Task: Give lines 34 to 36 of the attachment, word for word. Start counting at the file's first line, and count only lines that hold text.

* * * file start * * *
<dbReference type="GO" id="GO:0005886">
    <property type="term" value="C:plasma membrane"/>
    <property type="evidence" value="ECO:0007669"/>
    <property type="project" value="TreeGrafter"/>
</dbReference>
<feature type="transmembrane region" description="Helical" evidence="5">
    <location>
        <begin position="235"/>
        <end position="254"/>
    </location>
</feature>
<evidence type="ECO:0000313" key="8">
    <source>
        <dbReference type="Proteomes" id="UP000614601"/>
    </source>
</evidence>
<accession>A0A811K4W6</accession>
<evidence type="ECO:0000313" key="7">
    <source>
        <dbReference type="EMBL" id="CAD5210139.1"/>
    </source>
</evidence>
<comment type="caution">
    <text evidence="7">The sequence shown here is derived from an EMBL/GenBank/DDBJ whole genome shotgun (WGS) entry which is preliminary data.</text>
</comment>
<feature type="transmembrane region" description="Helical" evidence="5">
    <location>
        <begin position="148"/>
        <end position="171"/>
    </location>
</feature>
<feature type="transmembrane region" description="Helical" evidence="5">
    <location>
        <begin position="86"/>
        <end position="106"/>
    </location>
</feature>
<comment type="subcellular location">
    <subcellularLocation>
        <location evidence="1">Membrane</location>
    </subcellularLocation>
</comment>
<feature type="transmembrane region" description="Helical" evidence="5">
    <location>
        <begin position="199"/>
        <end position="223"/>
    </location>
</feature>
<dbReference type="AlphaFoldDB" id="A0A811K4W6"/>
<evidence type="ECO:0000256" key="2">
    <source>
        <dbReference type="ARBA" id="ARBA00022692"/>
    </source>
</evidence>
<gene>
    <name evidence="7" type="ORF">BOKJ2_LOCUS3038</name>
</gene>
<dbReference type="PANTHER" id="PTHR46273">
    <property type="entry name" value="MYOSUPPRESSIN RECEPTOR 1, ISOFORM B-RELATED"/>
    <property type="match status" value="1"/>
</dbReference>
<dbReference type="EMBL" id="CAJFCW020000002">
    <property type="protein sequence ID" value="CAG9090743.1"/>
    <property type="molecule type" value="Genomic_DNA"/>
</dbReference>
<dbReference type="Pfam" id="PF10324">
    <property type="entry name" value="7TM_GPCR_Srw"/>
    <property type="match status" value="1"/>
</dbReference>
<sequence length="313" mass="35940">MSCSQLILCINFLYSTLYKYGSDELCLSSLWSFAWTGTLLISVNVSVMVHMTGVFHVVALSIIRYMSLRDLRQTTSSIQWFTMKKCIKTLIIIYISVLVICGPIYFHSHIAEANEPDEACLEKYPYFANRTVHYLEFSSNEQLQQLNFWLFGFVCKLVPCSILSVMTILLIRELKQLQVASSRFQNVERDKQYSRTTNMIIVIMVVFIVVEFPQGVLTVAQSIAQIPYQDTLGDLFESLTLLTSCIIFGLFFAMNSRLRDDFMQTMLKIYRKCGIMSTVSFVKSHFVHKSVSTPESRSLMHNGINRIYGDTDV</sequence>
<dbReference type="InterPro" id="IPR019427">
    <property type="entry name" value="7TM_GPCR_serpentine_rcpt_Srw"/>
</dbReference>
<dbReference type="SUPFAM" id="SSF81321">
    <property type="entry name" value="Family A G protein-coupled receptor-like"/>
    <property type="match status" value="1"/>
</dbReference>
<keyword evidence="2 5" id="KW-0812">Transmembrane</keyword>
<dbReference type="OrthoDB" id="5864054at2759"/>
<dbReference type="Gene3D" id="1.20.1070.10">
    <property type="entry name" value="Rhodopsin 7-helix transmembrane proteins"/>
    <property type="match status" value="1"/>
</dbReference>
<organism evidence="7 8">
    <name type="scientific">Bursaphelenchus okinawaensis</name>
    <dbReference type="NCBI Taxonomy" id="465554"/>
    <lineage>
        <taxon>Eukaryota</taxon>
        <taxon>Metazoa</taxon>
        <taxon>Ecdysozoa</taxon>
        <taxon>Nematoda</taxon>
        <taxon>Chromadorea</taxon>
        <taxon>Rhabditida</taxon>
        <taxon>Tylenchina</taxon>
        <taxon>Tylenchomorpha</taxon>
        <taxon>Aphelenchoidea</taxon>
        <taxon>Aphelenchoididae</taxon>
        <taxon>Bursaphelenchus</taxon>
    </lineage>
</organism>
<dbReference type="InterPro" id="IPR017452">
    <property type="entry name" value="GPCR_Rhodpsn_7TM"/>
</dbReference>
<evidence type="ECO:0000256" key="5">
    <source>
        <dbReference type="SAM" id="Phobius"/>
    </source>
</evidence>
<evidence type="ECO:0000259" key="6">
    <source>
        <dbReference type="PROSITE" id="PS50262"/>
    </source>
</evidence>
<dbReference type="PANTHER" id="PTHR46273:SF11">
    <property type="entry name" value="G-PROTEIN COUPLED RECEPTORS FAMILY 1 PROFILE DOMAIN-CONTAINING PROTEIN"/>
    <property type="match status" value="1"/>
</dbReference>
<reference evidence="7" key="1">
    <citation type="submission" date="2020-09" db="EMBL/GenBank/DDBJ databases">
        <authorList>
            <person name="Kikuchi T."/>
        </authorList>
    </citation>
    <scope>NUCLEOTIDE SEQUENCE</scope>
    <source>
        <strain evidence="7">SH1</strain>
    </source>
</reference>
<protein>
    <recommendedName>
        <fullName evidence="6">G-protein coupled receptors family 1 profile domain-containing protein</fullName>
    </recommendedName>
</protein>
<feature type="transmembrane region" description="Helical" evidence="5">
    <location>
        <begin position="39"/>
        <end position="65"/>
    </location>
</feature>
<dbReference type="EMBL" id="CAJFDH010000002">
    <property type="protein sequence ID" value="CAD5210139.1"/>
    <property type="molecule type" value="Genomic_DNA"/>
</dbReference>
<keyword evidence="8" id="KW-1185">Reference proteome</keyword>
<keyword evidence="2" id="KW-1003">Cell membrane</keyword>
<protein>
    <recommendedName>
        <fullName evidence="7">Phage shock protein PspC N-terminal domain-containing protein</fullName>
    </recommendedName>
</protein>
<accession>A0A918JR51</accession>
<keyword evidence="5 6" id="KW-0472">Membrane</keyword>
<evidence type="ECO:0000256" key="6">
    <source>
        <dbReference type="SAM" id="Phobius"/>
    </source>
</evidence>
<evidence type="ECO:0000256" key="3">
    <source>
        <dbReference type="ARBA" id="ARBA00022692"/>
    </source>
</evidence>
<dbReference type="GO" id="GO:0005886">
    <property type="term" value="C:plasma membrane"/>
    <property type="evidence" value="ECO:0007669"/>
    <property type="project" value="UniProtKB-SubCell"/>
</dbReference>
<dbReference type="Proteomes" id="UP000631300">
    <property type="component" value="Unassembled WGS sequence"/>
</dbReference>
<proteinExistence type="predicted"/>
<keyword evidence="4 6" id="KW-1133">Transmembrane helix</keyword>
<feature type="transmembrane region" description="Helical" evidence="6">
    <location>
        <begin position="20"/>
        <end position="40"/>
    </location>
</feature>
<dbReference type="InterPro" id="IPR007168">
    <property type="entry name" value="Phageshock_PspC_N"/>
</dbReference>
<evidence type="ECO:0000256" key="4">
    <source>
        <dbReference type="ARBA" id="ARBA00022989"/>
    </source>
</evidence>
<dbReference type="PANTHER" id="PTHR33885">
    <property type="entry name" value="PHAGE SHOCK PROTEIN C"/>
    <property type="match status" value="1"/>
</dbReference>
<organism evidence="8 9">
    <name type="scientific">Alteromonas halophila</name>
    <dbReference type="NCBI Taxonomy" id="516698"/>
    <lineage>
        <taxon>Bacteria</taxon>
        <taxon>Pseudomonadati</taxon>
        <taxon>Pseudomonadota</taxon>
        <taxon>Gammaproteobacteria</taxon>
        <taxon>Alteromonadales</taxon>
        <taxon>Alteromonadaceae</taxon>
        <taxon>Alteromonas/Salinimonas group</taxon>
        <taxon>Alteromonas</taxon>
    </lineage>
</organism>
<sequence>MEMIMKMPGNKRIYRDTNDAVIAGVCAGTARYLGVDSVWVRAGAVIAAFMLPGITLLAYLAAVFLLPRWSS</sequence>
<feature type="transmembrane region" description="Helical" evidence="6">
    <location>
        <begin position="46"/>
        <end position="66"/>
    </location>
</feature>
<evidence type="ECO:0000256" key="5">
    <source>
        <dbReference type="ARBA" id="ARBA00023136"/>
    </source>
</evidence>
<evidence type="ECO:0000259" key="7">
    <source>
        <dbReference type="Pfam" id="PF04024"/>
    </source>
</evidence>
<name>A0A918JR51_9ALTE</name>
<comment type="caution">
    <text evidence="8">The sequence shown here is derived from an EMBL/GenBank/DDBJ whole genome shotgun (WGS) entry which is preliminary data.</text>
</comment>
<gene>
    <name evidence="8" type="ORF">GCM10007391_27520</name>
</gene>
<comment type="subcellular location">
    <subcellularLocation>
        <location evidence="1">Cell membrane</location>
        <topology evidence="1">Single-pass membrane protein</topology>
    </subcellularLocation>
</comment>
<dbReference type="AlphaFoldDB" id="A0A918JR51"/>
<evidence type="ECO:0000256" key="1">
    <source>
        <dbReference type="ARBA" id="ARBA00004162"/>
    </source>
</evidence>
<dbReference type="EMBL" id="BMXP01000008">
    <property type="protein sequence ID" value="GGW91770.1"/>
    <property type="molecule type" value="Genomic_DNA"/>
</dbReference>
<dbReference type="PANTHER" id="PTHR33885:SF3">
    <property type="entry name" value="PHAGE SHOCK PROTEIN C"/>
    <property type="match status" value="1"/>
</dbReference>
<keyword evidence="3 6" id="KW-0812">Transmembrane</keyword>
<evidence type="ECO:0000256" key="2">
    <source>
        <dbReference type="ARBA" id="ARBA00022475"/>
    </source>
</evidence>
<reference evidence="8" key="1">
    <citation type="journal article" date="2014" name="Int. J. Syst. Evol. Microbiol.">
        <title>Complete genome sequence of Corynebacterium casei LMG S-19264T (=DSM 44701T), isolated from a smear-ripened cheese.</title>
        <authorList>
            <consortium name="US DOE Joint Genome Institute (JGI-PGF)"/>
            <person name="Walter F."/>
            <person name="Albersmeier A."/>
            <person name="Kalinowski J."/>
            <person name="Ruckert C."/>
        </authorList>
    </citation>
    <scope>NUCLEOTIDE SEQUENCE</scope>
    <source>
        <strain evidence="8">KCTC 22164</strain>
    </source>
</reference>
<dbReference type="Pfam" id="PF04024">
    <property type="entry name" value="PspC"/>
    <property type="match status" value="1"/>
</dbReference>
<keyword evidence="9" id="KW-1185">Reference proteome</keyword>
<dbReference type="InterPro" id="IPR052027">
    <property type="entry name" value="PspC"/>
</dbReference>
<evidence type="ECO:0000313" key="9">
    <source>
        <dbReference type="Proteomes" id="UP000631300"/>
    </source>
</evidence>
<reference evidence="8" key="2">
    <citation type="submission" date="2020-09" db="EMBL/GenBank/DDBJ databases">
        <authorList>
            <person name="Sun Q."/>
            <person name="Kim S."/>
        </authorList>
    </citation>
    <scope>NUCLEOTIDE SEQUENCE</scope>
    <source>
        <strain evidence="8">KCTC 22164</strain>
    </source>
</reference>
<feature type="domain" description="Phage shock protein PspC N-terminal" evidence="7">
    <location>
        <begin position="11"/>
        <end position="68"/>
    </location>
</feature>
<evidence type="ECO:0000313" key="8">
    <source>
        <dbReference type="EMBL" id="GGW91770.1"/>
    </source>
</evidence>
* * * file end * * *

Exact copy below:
        <begin position="86"/>
        <end position="106"/>
    </location>